After turning the ailing PUMA into a €4 billion global powerhouse, Zeitz thought he would try to save the world.
Jochen Zeitz, the German entrepreneur and former chief executive of sportswear brand PUMA who pioneered natural accounting, is one of the world’s most talked-about chief executives.
When the company was on the verge of bankruptcy and posting annual revenues of €200 million, 30-year-old Zeitz was appointed to PUMA’s top job.
Within a year he had turned it into a profit-maker once more, and over time into a €4 billion annual sales empire, one of the top three brands in the sportswear industry worldwide.
After a 20-year stint as chief executive he stepped away from running daily operations to take on a different role at luxury goods group Kering, the owner of PUMA and brands such as Gucci, Stella McCartney and Balenciaga.
As a director of Kering and chair of its sustainable development committee, Zeitz has more time for what has become a real calling – championing environmental sustainability and pushing like-minded executives to improve their business practices.
He is the architect of the environmental profit and loss (EP&L) account that puts an asset value on nature – and thus a monetary value on a business’s impact on the ecosystem.
By giving the environment a financial value, Zeitz discovered that the everyday actions of making sports gear and shoes meant PUMA would face enough charges to decimate earnings if he had to pay up.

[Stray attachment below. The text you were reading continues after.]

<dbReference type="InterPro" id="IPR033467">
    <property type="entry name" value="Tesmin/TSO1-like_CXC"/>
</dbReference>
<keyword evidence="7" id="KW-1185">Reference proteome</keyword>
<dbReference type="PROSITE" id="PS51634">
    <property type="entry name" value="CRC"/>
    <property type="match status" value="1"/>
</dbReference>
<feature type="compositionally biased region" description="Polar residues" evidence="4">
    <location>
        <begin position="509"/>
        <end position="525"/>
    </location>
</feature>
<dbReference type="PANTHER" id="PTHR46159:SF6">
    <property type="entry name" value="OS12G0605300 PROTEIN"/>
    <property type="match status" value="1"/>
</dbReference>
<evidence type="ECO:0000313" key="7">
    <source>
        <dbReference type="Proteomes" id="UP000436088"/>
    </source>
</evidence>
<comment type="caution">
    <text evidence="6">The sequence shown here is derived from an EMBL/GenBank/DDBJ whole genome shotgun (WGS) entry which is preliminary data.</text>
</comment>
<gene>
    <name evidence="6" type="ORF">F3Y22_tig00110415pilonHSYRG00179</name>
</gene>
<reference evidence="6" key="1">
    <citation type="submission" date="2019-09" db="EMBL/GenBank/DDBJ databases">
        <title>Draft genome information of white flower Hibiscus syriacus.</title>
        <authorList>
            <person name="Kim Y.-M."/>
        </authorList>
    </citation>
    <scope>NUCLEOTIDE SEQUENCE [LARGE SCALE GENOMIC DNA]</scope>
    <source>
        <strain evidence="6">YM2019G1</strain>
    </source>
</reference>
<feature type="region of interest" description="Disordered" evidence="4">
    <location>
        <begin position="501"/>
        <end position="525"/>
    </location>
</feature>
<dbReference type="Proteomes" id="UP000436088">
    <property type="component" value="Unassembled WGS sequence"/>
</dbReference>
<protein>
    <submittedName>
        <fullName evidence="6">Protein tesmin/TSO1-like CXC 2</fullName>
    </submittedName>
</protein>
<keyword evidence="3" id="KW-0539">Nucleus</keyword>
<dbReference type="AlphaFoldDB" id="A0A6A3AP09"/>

These “ecosystem services” directly support luxury goods makers like Kering, which produce and process raw materials such as leather, cotton and rubber.
Clearly, raising cattle to produce leather uses water and requires land to be cleared, which affects plant and wildlife species.
Factor in the number of hectares (and what the land could have yielded for meat-producing cattle), then include the chemicals used by tanneries.
Calculated this way, manufacturing Gucci shoes and bags becomes tricky for an environmentalist.
Far from receiving negative shareholder reaction, Zeitz’s controversial approach has won him international accolades for taking the bold move of disclosing the EP&L.
Similarly, he believes this will be positive for companies that want to disclose their environmental costs as a first step in finding solutions to reduce their impact across the whole supply chain.
Finding a leather alternative is the holy grail for Kering, but Zeitz is asking companies not to wait until they have a solution to their most unsustainable products.
Instead, they should start investing in projects that reduce their total environmental footprint.
He is not about pointing fingers at investors, politicians or anyone else. The idea of an EP&L came about as he worked on a book, Prayer, Profit and Principles.
While writing a chapter on sustainability, he decided to explain it by looking at himself. “What could I influence the most? The clear answer was that all I can influence in my life is business,” Zeitz says.
“There was a lot of discussion about sustainability at the time, but I figured it’s important to really know if you’re doing the right thing. I thought I knew how to make PUMA more sustainable as a business. It’s not hard to visualise the impacts, but what do you address first: carbon, land use, water pollution or waste?
“I didn’t quite understand because there was no tool that allowed me to put everything into a simple, one-page summary that would tell me where our impacts actually were.”
He looked at everything that was published on sustainability and could not believe no one had tried to do an EP&L. “That’s what I had to do,” Zeitz says.
“Business now understands that it’s part of the problem and if it continues using the natural resources of the world unsustainably, they’ll run out. Having such a huge impact on society, business leaders should take responsibility for their actions just as politicians and consumers do.”
Zeitz remains optimistic, but acknowledges some of his optimism could be premature.